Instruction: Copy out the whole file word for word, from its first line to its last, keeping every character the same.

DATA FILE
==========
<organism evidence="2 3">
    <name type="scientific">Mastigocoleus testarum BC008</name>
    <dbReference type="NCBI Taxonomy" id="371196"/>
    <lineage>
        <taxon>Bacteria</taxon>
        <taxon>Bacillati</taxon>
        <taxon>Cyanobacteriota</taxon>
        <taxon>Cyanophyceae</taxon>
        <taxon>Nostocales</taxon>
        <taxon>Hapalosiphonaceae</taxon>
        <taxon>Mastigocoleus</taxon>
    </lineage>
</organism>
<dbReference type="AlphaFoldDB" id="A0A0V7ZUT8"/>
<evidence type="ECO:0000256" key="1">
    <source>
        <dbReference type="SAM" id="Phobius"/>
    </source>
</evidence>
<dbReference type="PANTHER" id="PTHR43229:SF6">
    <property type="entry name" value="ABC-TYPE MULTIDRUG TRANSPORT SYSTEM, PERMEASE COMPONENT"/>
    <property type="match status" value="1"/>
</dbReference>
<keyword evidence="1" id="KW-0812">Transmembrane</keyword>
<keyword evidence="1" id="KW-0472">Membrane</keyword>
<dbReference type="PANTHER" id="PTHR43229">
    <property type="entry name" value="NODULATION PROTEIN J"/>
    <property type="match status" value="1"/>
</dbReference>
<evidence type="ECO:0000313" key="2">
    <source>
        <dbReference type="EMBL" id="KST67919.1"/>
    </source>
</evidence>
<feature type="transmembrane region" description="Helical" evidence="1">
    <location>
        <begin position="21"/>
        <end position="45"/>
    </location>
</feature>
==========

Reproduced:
<organism evidence="2 3">
    <name type="scientific">Mastigocoleus testarum BC008</name>
    <dbReference type="NCBI Taxonomy" id="371196"/>
    <lineage>
        <taxon>Bacteria</taxon>
        <taxon>Bacillati</taxon>
        <taxon>Cyanobacteriota</taxon>
        <taxon>Cyanophyceae</taxon>
        <taxon>Nostocales</taxon>
        <taxon>Hapalosiphonaceae</taxon>
        <taxon>Mastigocoleus</taxon>
    </lineage>
</organism>
<dbReference type="AlphaFoldDB" id="A0A0V7ZUT8"/>
<evidence type="ECO:0000256" key="1">
    <source>
        <dbReference type="SAM" id="Phobius"/>
    </source>
</evidence>
<dbReference type="PANTHER" id="PTHR43229:SF6">
    <property type="entry name" value="ABC-TYPE MULTIDRUG TRANSPORT SYSTEM, PERMEASE COMPONENT"/>
    <property type="match status" value="1"/>
</dbReference>
<keyword evidence="1" id="KW-0812">Transmembrane</keyword>
<keyword evidence="1" id="KW-0472">Membrane</keyword>
<dbReference type="PANTHER" id="PTHR43229">
    <property type="entry name" value="NODULATION PROTEIN J"/>
    <property type="match status" value="1"/>
</dbReference>
<evidence type="ECO:0000313" key="2">
    <source>
        <dbReference type="EMBL" id="KST67919.1"/>
    </source>
</evidence>
<feature type="transmembrane region" description="Helical" evidence="1">
    <location>
        <begin position="21"/>
        <end position="45"/>
    </location>
</feature>